Clark Howard

Are Donor-Advised Funds a Good Idea for Charitable Donations?

As complex as you can make your finances, it comes down to two simple levers: income and spending. It’s much like trying to lose weight, where you can burn more calories or consume fewer and arrive at the same place.

With money, you can improve your situation by spending less or making more. And sometimes, upgrading your tax strategy is a great way to spend less. Depending on your income level, your taxes can take up 25% or more of your gross income.

If you decide to itemize your deductions, charitable donations come into play. For some people, utilizing donor-advised funds can upgrade your charitable contributions strategy.

Are Donor-Advised Funds a Good Option for Charitable Donations?

Are donor-advised funds a great way to make a tax-deductible donation to a charity?

That’s what a Clark Howard podcast listener recently asked.

Asked Peter in Maryland: "I would like to get your opinion on Donor-Advised Funds (DAFs). My retirement advisor recently recommended them to me as a way to reduce my long-term capital gains tax on shares of appreciated stock.

"I typically contribute around $20,000 a year to my church and other local charities and I currently have more than $100,000 in unrealized gains in my Schwab brokerage account.

"I see that there are fees associated with DAFs, but the fees are small compared to the 15% long-term capital gains tax savings. It seems like a no-brainer to me. In this case or in general, are there any reasons not to use a DAF for charitable contributions?"

A donor-advised fund involves a third-party administrator that manages charitable donations on your behalf. They offer huge tax advantages and allow you to donate tax-deductible investments to charities.

“I love donor-advised funds if you do them in the right places,” Clark says. “You donate the stock or fund to the Schwab charitable fund. Then you have an account established there. We’ll call it ‘Peter the Generous Fund.’

“And then you can recommend who you want to donate money to. In your case your church. And they validate that it’s a valid charitable organization. And then they accept your recommendation and send a check to it from you.”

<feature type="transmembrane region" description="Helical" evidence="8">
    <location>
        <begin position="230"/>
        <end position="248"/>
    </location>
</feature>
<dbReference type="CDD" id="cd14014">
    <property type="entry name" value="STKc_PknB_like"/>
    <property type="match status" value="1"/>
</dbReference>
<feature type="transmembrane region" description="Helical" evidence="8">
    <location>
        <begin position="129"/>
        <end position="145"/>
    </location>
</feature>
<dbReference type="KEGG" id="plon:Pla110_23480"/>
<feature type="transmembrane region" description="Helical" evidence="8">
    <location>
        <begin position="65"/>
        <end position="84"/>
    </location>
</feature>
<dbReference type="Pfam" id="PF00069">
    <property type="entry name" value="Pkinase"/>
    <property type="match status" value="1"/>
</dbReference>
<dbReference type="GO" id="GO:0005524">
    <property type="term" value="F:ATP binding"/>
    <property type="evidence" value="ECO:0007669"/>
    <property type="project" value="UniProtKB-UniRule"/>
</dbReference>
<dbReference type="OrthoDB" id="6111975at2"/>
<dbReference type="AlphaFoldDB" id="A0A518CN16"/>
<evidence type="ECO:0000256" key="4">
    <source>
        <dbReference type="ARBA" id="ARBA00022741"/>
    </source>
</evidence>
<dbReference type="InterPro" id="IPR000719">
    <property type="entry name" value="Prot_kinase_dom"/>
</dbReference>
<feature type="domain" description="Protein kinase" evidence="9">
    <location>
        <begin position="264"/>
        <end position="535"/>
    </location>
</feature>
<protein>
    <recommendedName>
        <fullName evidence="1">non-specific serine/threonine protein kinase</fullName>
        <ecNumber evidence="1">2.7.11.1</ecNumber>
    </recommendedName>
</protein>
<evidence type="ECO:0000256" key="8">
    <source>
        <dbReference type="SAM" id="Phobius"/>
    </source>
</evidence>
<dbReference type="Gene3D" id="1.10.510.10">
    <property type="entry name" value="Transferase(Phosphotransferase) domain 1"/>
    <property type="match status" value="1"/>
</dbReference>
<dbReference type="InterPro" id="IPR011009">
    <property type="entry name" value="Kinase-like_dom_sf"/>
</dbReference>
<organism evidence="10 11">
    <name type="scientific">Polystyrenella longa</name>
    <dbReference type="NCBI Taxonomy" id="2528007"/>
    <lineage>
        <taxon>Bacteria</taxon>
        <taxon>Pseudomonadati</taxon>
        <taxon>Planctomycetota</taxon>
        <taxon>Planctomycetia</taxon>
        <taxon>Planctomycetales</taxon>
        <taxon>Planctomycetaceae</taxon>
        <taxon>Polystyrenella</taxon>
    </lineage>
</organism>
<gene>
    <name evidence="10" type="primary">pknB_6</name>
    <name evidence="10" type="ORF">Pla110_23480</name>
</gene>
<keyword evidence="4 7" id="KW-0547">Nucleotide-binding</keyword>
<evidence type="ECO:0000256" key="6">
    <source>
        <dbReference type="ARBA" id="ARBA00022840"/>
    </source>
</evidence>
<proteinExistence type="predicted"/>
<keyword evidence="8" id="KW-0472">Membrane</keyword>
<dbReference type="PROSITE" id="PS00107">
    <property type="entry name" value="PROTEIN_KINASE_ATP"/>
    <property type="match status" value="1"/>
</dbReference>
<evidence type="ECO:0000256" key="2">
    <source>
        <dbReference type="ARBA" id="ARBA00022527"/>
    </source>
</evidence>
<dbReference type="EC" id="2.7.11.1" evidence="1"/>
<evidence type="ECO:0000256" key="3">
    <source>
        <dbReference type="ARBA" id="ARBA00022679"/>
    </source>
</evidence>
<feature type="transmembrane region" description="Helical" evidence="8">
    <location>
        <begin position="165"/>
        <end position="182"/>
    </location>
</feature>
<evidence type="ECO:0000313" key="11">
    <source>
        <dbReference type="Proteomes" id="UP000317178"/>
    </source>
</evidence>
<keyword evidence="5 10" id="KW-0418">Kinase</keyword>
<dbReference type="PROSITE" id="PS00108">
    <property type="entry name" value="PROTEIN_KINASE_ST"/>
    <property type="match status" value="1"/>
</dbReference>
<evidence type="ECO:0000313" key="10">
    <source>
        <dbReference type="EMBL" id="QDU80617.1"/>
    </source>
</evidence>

Be Careful To Choose a Low-Cost Administrator for Your Donor-Advised Fund

When you deal with investing, it’s important to find a low-cost, trusted company. That’s as true for donor-advised funds as it is for any other type of investment.

“They are atrociously expensive at any bank-based donor-advised fund. Be aware unless you hate the charities you’d like to give to, never do a donor-advised fund with any bank-based or bank-affiliated brokerage,” Clark says.

“Donor-advised funds are very affordable at my three favorite children [Vanguard, Charles Schwab and Fidelity]. They’re the cheapest at Vanguard.

“You mentioned Schwab. Schwab has a very good low-cost donor-advised fund. It’s kind of like having your own micro foundation at a fraction of the cost.”

The Tax Advantages of Donor-Advised Funds

Clark is a huge fan of tax advantages whether it’s through a Roth or traditional 401(k) or IRA, a 529 plan, HSA funds or anything else.

So he delighted in explaining the tax advantages of donor-advised funds to Peter.

“You get a double benefit in that tax year,” Clark says. “You don’t pay capital gains on the gain a stock or fund may have had over decades. So you get that what’s known as step up in basis tax-free. And then you get a tax deduction on the full amount of the contribution.

“By comparison, if you sold a stock, you’d have to pay the gain on it. And if you donated it to charity, the money, the proceeds, it’s much less valuable than if you do it through the donor-advised fund.”

Final Thoughts

Clark loves donor-advised funds. If you itemize your deductions on your taxes, you have unrealized investment gains and you like to make charitable contributions, they’re a great vehicle to do so.

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